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    Summary: Background Documentation of patterns and long-term trends in mortality in young people, which reflect huge changes in demographic and social determinants of adolescent health, enables identification of global investment priorities for this age group. We aimed to analyse data on the number of deaths, years of life lost, and mortality rates by sex and age group in people aged 10–24 years in 204 countries and territories from 1950 to 2019 by use of estimates from the Global Burden of Diseases, Injuries, and Risk Factors Study (GBD) 2019. Methods We report trends in estimated total numbers of deaths and mortality rate per 100 000 population in young people aged 10–24 years by age group (10–14 years, 15–19 years, and 20–24 years) and sex in 204 countries and territories between 1950 and 2019 for all causes, and between 1980 and 2019 by cause of death. We analyse variation in outcomes by region, age group, and sex, and compare annual rate of change in mortality in young people aged 10–24 years with that in children aged 0–9 years from 1990 to 2019. We then analyse the association between mortality in people aged 10–24 years and socioeconomic development using the GBD Socio-demographic Index (SDI), a composite measure based on average national educational attainment in people older than 15 years, total fertility rate in people younger than 25 years, and income per capita. We assess the association between SDI and all-cause mortality in 2019, and analyse the ratio of observed to expected mortality by SDI using the most recent available data release (2017). Findings In 2019 there were 1·49 million deaths (95% uncertainty interval 1·39–1·59) worldwide in people aged 10–24 years, of which 61% occurred in males. 32·7% of all adolescent deaths were due to transport injuries, unintentional injuries, or interpersonal violence and conflict; 32·1% were due to communicable, nutritional, or maternal causes; 27·0% were due to non-communicable diseases; and 8·2% were due to self-harm. Since 1950, deaths in this age group decreased by 30·0% in females and 15·3% in males, and sex-based differences in mortality rate have widened in most regions of the world. Geographical variation has also increased, particularly in people aged 10–14 years. Since 1980, communicable and maternal causes of death have decreased sharply as a proportion of total deaths in most GBD super-regions, but remain some of the most common causes in sub-Saharan Africa and south Asia, where more than half of all adolescent deaths occur. Annual percentage decrease in all-cause mortality rate since 1990 in adolescents aged 15–19 years was 1·3% in males and 1·6% in females, almost half that of males aged 1–4 years (2·4%), and around a third less than in females aged 1–4 years (2·5%). The proportion of global deaths in people aged 0–24 years that occurred in people aged 10–24 years more than doubled between 1950 and 2019, from 9·5% to 21·6%. Interpretation Variation in adolescent mortality between countries and by sex is widening, driven by poor progress in reducing deaths in males and older adolescents. Improving global adolescent mortality will require action to address the specific vulnerabilities of this age group, which are being overlooked. Furthermore, indirect effects of the COVID-19 pandemic are likely to jeopardise efforts to improve health outcomes including mortality in young people aged 10–24 years. There is an urgent need to respond to the changing global burden of adolescent mortality, address inequities where they occur, and improve the availability and quality of primary mortality data in this age group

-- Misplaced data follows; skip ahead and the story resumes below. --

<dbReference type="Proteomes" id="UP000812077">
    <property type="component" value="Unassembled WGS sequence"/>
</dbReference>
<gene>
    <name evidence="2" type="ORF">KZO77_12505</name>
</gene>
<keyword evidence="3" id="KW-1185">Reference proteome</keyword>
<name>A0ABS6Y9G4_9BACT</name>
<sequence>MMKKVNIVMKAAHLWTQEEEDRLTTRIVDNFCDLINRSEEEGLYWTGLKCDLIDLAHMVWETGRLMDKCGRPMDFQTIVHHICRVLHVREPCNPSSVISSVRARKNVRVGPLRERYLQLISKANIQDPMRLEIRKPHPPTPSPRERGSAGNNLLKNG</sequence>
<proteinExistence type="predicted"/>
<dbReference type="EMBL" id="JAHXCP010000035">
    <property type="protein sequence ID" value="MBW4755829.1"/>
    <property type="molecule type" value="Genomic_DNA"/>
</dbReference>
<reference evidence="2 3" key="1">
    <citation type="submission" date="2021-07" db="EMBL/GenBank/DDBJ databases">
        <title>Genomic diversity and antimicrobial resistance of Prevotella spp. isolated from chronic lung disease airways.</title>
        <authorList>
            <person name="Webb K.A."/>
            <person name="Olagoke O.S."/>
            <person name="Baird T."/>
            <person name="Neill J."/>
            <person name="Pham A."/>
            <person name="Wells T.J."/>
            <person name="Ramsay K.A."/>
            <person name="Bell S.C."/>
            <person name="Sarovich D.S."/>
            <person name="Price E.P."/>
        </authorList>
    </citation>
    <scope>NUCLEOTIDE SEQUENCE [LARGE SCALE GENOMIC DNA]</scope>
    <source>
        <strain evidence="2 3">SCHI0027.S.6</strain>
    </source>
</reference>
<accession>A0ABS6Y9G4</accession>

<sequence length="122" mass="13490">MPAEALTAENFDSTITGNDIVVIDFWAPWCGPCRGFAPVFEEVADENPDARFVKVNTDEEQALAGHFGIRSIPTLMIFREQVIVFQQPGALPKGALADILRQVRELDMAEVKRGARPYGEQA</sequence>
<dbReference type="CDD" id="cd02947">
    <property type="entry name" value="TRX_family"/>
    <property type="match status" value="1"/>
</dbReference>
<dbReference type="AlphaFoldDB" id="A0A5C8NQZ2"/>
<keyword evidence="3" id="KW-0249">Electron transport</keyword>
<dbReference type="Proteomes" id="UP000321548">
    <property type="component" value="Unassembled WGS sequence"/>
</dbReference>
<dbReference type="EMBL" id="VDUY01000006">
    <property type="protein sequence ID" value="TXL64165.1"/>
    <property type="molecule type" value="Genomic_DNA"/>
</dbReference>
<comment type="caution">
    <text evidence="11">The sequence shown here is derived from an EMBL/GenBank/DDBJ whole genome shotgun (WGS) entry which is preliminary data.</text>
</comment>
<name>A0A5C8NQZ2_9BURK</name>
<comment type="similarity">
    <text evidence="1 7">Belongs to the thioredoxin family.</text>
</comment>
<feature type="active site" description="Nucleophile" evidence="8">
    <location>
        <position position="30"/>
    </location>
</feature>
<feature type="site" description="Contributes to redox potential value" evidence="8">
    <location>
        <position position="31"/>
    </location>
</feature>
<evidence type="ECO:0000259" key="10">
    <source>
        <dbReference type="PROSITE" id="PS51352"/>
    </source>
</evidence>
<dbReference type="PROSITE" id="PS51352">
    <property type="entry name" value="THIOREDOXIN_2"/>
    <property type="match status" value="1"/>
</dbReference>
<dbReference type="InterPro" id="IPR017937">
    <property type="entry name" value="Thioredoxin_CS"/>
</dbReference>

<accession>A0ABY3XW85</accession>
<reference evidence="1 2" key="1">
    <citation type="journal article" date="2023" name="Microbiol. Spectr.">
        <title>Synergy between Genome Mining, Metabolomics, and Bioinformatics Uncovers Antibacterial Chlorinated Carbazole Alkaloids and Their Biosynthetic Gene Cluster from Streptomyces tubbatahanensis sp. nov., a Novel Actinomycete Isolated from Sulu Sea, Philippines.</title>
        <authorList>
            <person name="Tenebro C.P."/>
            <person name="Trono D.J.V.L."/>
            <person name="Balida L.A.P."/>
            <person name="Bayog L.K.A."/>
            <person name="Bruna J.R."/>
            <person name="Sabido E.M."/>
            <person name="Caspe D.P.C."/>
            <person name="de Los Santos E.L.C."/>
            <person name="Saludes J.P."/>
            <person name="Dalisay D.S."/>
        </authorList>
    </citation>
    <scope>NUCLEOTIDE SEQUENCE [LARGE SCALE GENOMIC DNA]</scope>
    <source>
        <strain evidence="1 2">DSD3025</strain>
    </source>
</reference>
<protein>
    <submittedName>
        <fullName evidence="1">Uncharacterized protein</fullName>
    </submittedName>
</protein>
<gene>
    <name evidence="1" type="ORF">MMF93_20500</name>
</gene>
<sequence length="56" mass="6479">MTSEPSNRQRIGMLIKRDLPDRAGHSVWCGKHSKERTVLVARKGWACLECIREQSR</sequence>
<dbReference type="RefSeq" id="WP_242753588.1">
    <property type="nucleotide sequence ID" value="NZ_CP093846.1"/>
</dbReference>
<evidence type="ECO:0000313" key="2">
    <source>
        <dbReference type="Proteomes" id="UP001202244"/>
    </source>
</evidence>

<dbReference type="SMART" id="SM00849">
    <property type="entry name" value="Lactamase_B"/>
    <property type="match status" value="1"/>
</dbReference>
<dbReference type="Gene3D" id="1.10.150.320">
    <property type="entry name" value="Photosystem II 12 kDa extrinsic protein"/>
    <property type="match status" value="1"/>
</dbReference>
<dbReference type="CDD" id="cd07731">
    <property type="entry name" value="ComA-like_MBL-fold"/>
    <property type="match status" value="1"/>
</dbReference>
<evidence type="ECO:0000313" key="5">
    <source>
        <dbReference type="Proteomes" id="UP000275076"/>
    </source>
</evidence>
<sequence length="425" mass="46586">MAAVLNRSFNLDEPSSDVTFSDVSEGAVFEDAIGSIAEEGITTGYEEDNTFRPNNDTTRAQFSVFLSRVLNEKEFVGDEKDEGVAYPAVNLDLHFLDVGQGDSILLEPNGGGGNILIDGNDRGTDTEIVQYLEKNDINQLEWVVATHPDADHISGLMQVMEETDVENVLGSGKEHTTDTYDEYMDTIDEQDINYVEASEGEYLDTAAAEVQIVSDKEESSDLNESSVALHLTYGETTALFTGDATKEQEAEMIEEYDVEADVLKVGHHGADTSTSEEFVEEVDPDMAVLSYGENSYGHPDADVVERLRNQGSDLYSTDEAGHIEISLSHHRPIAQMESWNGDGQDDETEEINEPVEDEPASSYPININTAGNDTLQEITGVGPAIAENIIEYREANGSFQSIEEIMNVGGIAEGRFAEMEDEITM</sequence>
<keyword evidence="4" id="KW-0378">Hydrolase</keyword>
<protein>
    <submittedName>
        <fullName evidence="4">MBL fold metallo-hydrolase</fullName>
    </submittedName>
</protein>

Adolescent transport and unintentional injuries: a systematic analysis using the Global Burden of Disease Study 2019